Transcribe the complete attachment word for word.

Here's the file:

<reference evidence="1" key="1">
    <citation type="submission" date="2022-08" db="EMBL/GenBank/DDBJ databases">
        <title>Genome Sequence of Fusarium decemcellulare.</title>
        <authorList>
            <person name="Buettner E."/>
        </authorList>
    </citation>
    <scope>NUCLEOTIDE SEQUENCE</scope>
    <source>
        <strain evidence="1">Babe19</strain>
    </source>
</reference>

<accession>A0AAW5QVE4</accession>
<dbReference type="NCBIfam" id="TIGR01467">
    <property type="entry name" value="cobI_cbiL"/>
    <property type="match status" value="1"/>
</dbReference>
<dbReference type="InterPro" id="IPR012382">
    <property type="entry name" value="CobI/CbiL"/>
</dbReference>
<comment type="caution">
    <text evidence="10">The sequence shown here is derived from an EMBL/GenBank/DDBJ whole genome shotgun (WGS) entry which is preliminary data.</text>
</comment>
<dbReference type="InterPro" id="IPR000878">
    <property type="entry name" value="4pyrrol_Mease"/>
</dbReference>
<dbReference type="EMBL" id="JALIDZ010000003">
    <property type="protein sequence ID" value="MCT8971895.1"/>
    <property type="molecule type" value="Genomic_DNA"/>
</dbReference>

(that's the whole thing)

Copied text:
<reference evidence="1" key="1">
    <citation type="submission" date="2022-08" db="EMBL/GenBank/DDBJ databases">
        <title>Genome Sequence of Fusarium decemcellulare.</title>
        <authorList>
            <person name="Buettner E."/>
        </authorList>
    </citation>
    <scope>NUCLEOTIDE SEQUENCE</scope>
    <source>
        <strain evidence="1">Babe19</strain>
    </source>
</reference>

<accession>A0AAW5QVE4</accession>
<dbReference type="NCBIfam" id="TIGR01467">
    <property type="entry name" value="cobI_cbiL"/>
    <property type="match status" value="1"/>
</dbReference>
<dbReference type="InterPro" id="IPR012382">
    <property type="entry name" value="CobI/CbiL"/>
</dbReference>
<comment type="caution">
    <text evidence="10">The sequence shown here is derived from an EMBL/GenBank/DDBJ whole genome shotgun (WGS) entry which is preliminary data.</text>
</comment>
<dbReference type="InterPro" id="IPR000878">
    <property type="entry name" value="4pyrrol_Mease"/>
</dbReference>
<dbReference type="EMBL" id="JALIDZ010000003">
    <property type="protein sequence ID" value="MCT8971895.1"/>
    <property type="molecule type" value="Genomic_DNA"/>
</dbReference>